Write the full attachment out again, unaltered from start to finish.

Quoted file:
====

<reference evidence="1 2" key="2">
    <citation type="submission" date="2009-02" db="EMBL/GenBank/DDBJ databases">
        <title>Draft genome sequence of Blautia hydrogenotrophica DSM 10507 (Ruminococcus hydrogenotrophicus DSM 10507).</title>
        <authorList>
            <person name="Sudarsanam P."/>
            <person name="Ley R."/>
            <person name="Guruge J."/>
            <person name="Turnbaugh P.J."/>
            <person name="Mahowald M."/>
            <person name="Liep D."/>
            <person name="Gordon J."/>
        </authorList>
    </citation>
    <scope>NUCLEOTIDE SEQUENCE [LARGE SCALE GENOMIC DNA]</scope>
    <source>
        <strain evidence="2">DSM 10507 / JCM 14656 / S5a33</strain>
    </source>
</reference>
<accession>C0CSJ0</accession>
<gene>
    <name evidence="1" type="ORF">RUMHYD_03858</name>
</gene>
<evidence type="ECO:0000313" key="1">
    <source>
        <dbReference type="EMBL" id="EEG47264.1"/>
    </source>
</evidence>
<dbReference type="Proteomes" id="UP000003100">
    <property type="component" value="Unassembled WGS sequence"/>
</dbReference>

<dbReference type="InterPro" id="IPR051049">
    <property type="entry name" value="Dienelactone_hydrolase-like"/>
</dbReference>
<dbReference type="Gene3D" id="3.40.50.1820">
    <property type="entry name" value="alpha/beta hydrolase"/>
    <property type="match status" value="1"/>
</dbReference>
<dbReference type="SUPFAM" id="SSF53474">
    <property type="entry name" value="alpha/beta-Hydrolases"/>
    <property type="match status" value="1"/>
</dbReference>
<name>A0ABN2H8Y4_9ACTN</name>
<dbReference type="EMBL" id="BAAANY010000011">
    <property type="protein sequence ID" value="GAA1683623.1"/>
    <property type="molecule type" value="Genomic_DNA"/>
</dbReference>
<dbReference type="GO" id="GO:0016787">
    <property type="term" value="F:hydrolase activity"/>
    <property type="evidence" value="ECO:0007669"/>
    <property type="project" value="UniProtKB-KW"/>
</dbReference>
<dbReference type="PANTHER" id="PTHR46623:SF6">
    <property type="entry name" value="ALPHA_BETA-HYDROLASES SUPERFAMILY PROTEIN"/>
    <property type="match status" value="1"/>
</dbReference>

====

<reference evidence="1 2" key="2">
    <citation type="submission" date="2009-02" db="EMBL/GenBank/DDBJ databases">
        <title>Draft genome sequence of Blautia hydrogenotrophica DSM 10507 (Ruminococcus hydrogenotrophicus DSM 10507).</title>
        <authorList>
            <person name="Sudarsanam P."/>
            <person name="Ley R."/>
            <person name="Guruge J."/>
            <person name="Turnbaugh P.J."/>
            <person name="Mahowald M."/>
            <person name="Liep D."/>
            <person name="Gordon J."/>
        </authorList>
    </citation>
    <scope>NUCLEOTIDE SEQUENCE [LARGE SCALE GENOMIC DNA]</scope>
    <source>
        <strain evidence="2">DSM 10507 / JCM 14656 / S5a33</strain>
    </source>
</reference>
<accession>C0CSJ0</accession>
<gene>
    <name evidence="1" type="ORF">RUMHYD_03858</name>
</gene>
<evidence type="ECO:0000313" key="1">
    <source>
        <dbReference type="EMBL" id="EEG47264.1"/>
    </source>
</evidence>
<dbReference type="Proteomes" id="UP000003100">
    <property type="component" value="Unassembled WGS sequence"/>
</dbReference>

<dbReference type="InterPro" id="IPR051049">
    <property type="entry name" value="Dienelactone_hydrolase-like"/>
</dbReference>
<dbReference type="Gene3D" id="3.40.50.1820">
    <property type="entry name" value="alpha/beta hydrolase"/>
    <property type="match status" value="1"/>
</dbReference>
<dbReference type="SUPFAM" id="SSF53474">
    <property type="entry name" value="alpha/beta-Hydrolases"/>
    <property type="match status" value="1"/>
</dbReference>
<name>A0ABN2H8Y4_9ACTN</name>
<dbReference type="EMBL" id="BAAANY010000011">
    <property type="protein sequence ID" value="GAA1683623.1"/>
    <property type="molecule type" value="Genomic_DNA"/>
</dbReference>
<dbReference type="GO" id="GO:0016787">
    <property type="term" value="F:hydrolase activity"/>
    <property type="evidence" value="ECO:0007669"/>
    <property type="project" value="UniProtKB-KW"/>
</dbReference>
<dbReference type="PANTHER" id="PTHR46623:SF6">
    <property type="entry name" value="ALPHA_BETA-HYDROLASES SUPERFAMILY PROTEIN"/>
    <property type="match status" value="1"/>
</dbReference>